Chaplain’s Corner: LXIIII
“After Life’s Crisis-Life Will Bloom Again”
On May 18, 1980, Mt. St. Helens blew its top. In less than 15 minutes one of America’s most beautiful landscapes was dramatically reconfigured. A lateral blast of molten rock, ash, and debris devastated 151,000 acres of forest and recreational areas in southern Washington.
Spirit Lake simply disappeared. Local streams were choked with sediment. Between one and 20 inches of tephra-ash, pumice, and pulverized rock-transformed the blast zone into a deathly quiet panorama in which everything was gray.
Scientists now had a unique study opportunity. How long would it take for the land to be green again-to be fundamentally healed? Would it be decades? Or a century.
That summer they were stunned to see growth poking through the ash. It was fungus, a plant-like organism whose spores are on any given day, widely distributed on the ground. But those spores never open and thus never germinate-unless they are exposed to searing heat. Like that of a forest fire. Or a volcanic eruption.
The same thing is true for the seed cones of certain species of large trees, including the sequoia. Nearly 11 million acres of forest in western states have already been incinerated in 2021, and we’re not yet at mid-summer. But every one of those fires holds the promise of new beginnings.
In the vicinity of Mt. St. Helens, fire fungus became the first deposit of new life. It became the islands of safety for small insects and secure platforms to protect other seeds. This fire-empowered growth was the beginning of the healing of the land. Within a few years the area around the volcano was once again vibrant with green vegetation and animal life, and now after more than four decades, restoration continues at a rapid pace.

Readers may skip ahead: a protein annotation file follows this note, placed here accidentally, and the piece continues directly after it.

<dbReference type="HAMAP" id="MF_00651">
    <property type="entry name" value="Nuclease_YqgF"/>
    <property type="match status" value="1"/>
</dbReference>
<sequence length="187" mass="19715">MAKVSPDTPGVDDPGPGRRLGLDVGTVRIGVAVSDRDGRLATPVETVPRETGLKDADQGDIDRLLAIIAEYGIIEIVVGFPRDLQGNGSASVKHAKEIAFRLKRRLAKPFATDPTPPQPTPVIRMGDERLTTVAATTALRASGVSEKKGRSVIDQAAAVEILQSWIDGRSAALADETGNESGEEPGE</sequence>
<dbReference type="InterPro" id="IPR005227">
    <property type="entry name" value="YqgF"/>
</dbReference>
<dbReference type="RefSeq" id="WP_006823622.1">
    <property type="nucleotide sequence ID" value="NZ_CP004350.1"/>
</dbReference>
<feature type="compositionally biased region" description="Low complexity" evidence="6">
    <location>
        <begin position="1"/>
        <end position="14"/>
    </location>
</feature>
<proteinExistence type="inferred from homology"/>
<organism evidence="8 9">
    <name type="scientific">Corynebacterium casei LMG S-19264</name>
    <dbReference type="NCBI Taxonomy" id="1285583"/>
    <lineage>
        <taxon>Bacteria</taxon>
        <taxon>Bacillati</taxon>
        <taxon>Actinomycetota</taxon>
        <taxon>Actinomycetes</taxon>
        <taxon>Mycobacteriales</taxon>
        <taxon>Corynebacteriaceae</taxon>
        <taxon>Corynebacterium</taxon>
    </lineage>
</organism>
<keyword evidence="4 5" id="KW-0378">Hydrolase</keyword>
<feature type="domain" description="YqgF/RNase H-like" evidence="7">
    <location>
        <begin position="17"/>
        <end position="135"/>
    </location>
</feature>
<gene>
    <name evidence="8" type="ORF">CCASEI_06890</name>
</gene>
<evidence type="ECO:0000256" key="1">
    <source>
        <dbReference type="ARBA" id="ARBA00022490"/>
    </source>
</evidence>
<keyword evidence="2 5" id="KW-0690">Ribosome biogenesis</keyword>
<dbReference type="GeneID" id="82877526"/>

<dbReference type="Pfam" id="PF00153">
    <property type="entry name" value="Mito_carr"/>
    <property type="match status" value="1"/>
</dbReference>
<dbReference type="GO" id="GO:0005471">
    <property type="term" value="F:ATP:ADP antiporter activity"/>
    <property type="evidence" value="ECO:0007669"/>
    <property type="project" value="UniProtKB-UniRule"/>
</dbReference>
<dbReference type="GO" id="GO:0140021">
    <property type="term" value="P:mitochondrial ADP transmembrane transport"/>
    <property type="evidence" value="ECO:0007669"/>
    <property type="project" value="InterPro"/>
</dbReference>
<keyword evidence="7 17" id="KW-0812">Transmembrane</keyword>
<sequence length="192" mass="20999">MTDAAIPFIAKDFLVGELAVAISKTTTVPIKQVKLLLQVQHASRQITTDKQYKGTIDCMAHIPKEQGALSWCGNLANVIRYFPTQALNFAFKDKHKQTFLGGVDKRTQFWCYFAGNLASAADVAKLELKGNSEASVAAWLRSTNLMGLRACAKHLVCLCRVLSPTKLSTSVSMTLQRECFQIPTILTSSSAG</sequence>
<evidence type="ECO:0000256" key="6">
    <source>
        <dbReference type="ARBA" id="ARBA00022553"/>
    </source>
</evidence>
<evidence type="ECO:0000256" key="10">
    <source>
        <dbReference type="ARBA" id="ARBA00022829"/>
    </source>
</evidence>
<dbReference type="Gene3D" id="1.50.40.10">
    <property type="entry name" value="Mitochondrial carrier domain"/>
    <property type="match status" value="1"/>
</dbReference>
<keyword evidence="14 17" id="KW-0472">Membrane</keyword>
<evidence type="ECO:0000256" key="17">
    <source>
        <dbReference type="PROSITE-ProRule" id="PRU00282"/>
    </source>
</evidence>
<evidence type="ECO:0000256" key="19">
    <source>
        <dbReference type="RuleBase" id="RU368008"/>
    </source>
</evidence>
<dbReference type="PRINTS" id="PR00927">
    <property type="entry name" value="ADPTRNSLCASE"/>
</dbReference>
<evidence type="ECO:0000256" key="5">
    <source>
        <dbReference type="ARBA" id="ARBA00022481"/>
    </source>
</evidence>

Amid the book of Proverb’s many nuggets of wisdom-practical advice about marriage, friendship, speech and personal integrity-we occasionally stumble upon a bright shining word of hope concerning suffering. One of those is Proverbs 10:25: “When the storm has swept by, the wicked are gone, but the righteous stand firm forever.”
In other words when the disaster is over, life isn’t over.
After the divorce
After the surgery
After the judge’s final ruling
After the bankruptcy
After the public humiliation.
It may feel as if everything you have ever known and loved has been burned away. But God is faithful.
And God uses heat.
Where life appears to be gone, new life is already finding a foothold.
And by God’s grace, no matter how severe the blast, your life will bloom again.
Ron Naylor, Chaplain